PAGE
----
One thing that is important and that shouldn’t get lost during the process and the performance is that this was not just a casual lunch. It was our interpretation of a lunch, which was taken out of its initial context and put into a diﬀerent one. For the next performance, we felt that we needed more rules and more ‚extreme‘ circumstances and surroundings in order to really put the lunch in a performative scene.
Valuaction of our lunch
Following the first trial performance of the initial score, we came together again as a group to re-evaluate the lunch that we had experienced. During this phase, it became clear that changes would be made to expand the score and go further with it. Due to the everyday setting and unaltered movement quality, the performative aspect became nearly invisible to the outside eye; Therefore, a stronger transformation needed to be made in order to clearly separate the performance from the daily life. What restraints can be added to make the execution of our actions more challenging? How can we use the space to our advantage and change the physicality of our movements? We began adding new elements to the score and implementing additional rules that would simultaneously restrain the usual eating patterns and initiate new movement. After sharing ideas, these are the instructions we gathered for the next performance of the lunch score:
- Cutlery is to be used only the wrong way round
- Consume the food only from the plates that are not right in front of you, reach for the ones that are far away
- Every time you take food from a plate, exchange it with another one
- When you are reaching for food, move in slow motion and focus on the food you are about to eat
- Complete all actions that do not take place seated at the table in a fast tempo (setting and leaving the table)
- When you feel disconnected from the group, raise your glass and make a toast; decide spontaneously what to say and improvise during your speech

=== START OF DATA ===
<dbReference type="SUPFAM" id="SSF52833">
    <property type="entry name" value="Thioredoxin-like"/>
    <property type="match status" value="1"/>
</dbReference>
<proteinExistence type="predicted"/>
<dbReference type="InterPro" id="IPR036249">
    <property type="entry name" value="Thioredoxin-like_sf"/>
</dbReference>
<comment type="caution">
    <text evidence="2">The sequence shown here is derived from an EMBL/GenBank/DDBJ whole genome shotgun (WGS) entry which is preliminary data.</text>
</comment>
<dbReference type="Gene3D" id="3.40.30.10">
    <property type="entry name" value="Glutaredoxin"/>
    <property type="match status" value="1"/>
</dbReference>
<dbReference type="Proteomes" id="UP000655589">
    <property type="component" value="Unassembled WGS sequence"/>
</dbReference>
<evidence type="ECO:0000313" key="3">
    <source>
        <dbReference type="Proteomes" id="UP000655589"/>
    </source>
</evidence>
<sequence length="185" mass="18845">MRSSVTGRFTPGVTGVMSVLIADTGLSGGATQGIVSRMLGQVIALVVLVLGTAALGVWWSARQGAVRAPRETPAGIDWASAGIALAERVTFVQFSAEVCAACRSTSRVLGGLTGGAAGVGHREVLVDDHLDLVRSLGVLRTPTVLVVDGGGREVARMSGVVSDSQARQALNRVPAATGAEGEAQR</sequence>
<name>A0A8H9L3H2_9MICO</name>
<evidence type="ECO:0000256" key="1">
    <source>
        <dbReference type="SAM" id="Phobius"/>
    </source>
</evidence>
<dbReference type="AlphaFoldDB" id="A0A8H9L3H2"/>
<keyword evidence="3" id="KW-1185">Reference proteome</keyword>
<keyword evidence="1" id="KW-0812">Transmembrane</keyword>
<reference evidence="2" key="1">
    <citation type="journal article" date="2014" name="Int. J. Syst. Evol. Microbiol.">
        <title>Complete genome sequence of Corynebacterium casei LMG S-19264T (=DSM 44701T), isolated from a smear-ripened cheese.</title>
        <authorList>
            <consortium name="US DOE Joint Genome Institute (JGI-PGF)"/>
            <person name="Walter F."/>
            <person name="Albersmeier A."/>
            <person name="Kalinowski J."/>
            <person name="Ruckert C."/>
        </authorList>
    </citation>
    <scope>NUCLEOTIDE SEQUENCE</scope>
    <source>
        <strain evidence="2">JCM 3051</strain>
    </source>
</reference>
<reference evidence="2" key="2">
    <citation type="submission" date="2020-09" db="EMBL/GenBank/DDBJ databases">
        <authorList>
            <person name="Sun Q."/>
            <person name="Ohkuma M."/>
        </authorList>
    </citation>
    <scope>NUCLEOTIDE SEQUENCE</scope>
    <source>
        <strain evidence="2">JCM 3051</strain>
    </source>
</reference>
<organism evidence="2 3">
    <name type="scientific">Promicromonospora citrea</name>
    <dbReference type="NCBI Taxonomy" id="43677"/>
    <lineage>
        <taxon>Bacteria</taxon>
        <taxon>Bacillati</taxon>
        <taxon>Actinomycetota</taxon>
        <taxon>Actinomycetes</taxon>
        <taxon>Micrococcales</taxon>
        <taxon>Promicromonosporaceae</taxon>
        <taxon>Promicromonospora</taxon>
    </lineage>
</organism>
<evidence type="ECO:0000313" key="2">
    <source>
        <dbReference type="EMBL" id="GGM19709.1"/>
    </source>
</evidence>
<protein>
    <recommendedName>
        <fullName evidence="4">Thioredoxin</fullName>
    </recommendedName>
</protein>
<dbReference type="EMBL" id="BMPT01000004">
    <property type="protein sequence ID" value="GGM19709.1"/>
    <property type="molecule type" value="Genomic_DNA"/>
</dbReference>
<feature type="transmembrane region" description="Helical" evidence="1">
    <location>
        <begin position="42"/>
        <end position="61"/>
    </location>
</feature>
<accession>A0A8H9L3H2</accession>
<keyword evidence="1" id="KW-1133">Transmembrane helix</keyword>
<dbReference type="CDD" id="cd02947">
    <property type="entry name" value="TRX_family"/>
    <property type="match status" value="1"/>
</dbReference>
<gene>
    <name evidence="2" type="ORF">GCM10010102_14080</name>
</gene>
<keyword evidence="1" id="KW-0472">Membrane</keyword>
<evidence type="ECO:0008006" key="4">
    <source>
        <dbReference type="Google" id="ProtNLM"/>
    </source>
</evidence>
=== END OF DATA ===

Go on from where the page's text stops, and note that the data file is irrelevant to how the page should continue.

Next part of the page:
Our Score for following performances:
In addition to these new rules, we propose another change regarding the location of the performance. To shift further from reality, the lunch should be taken out of its everyday setting and repositioned in an unusual location. Places that are in transition or in motion themselves offer a great contrast to the conventional lunch table, so for future performances we propose setting up the lunch in moving public spaces, such as on a bus, at a train station, on a crossroad, or at an airport. These alternative spaces enrich the performance of the lunch score with additional challenging layers.
We believe that these changes and additional elements will allow the performers to immerse themselves more fully in the performance, by being confronted with a multitude of restraints and challenging surroundings. Besides that, people passing by the scene of the performance should be able to recognise it as such. The next steps in our process would be to reperform the altered score including the new additions, and subsequently re-evaluate our experience to further develop our interpretation of the lunch score inspired by Anna Halprin.
How it could be:
The following photo montages show how our new score could be performed in a public space without corona restrictions.
Performance Programme for the Future
- 03/07/2021 at 12:00: Brandenburger Tor
- 24/07/2021 at 15:30: Alexanderplatz
- 16/04/2022 at 17:00: Traffic light at Straße des 17. Juni
- 01/09/2022 at 08:00: Berlin Central Station
- 14/02/2023 at 02:00: Berlin Airport
- 28/11/2026 at 20:15: Shopping Mall
- 04/12/2027 at 07:30: Heidelberger Platz Ubahn Station
- 15/08/2032 at 13:00: Tiergarten
Building upon Anna Halprin’s score of Lunch from 1968, our intention was to feel the traces that Halprin’s performance had left and to reenact it in our own ways and understanding of lunch.